Mysticism: The Highest State of Communism, by Jackie DiSalvo

William Blake, Sexual Communism and the Fall into Monogamy

Blake called his Christianity “The Everlasting Gospel”, and as he articulates in that poem, the affirmation of man’s divinity implies a rejection all inequality and authority:

This is the race that Jesus ran

Humble to God Haughty to Man

Cursing the Rulers before the People

Even to the temples highest Steeple …

 

If thou humblest thyself thou humblest me

Thou also dwellst in Eternity

Thou art a Man God is no more

Thy own humanity learn to adore.

Blake’s humanistic Christianity has been acknowledged by most critics. What must be understood, in addition, is that his use of the myth of Albion, trinitarian doctrine, and the idea of a “mystical body of Christ” demands that we read The Four Zoas as a myth which is simultaneously psychological and social. “What are the Natures of those Living Creatures [the Zoas],” Blake tells us, “no Individual Knoweth” , for they evoke a social reality lost to fallen man.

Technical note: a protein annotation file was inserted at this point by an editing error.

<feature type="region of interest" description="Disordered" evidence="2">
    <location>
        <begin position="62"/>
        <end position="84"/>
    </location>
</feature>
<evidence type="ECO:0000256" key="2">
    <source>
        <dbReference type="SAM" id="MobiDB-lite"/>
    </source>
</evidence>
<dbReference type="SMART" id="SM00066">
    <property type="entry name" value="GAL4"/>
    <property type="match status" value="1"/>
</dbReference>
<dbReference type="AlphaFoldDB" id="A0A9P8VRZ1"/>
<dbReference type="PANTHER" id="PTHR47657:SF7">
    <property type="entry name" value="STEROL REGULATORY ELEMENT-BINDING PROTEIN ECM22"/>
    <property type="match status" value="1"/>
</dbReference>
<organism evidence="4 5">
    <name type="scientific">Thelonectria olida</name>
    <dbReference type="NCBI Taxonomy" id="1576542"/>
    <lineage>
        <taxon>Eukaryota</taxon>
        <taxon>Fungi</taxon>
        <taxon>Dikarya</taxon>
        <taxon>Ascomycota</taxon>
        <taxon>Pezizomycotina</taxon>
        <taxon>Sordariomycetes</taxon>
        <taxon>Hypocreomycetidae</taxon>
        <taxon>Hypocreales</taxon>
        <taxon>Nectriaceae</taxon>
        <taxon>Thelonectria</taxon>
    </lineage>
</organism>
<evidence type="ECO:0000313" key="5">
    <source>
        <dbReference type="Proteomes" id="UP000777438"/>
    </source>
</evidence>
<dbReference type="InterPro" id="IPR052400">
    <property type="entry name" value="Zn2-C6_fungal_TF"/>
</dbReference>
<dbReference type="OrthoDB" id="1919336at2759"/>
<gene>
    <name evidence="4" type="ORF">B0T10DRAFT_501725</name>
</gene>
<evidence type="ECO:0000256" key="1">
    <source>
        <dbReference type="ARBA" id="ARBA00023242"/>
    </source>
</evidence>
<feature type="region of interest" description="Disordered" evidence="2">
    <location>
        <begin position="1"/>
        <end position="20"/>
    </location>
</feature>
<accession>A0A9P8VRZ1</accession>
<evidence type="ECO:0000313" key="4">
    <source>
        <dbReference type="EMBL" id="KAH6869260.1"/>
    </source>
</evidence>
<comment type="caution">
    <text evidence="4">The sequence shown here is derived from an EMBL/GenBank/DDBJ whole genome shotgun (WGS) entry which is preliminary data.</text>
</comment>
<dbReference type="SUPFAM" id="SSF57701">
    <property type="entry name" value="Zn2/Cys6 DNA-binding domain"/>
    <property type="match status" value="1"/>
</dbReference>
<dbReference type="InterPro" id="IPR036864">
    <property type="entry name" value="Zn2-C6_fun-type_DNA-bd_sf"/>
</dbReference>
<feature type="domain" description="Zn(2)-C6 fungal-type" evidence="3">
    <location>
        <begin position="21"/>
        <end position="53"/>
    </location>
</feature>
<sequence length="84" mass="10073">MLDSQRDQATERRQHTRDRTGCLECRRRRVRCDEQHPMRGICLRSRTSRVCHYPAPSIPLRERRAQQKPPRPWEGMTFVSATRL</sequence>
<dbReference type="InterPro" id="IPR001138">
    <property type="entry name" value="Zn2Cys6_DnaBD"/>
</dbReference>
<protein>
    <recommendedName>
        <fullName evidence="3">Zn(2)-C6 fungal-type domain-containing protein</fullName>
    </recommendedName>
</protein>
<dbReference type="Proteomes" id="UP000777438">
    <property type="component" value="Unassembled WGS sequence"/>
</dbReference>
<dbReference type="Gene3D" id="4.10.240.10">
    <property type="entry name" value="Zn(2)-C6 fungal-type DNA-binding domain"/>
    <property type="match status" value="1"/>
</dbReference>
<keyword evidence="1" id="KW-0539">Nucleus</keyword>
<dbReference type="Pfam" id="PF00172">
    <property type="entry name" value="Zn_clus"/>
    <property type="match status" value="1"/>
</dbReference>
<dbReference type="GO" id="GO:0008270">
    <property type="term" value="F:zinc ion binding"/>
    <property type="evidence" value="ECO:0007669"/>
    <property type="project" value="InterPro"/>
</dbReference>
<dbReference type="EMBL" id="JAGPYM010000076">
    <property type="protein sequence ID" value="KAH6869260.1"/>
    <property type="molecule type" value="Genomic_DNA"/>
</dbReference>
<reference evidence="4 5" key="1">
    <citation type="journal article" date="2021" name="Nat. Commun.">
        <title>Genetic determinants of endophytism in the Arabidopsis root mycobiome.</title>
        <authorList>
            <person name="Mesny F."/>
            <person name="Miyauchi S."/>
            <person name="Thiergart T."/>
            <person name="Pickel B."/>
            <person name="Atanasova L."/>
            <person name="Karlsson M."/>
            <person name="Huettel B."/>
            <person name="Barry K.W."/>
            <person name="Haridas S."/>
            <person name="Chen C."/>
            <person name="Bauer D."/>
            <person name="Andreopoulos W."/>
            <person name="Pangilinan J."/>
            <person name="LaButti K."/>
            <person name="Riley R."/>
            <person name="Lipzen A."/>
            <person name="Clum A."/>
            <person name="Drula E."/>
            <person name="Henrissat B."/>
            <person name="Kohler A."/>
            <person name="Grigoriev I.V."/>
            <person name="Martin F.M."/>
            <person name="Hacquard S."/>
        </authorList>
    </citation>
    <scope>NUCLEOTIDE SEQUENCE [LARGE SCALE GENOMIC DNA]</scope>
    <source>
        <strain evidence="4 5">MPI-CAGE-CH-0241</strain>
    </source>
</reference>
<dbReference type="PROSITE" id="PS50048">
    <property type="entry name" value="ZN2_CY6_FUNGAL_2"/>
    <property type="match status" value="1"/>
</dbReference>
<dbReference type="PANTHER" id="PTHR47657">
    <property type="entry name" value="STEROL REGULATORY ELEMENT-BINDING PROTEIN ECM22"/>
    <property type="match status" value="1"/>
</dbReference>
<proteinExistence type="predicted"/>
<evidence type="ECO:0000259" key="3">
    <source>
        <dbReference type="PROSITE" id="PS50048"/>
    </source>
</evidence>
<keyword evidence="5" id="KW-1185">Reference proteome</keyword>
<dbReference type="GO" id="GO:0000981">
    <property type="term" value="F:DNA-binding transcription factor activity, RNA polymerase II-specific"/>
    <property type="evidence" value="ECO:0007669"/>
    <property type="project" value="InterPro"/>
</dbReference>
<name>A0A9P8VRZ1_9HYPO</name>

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Blake and Milton: Paradise Reloaded, by Jackie DiSalvo

Prophecy and Class Consciousness

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Behind Blake’s particular conception of prophecy there is another which arises from Milton’s but goes beyond it. Henry Parker had enunciated it in the Puritan revolution when he proclaimed that “vox populi was ever reverenced as Vox Dei”. This tradition was related also to a belief that “God hath chosen the weak things of this world to confound the things that are mighty” (1. Cor). When Milton interprets this text, as in his Treatise of Civil Power, it becomes a metaphor, a contrast between a laity’s conscience and the political authority of a state church.

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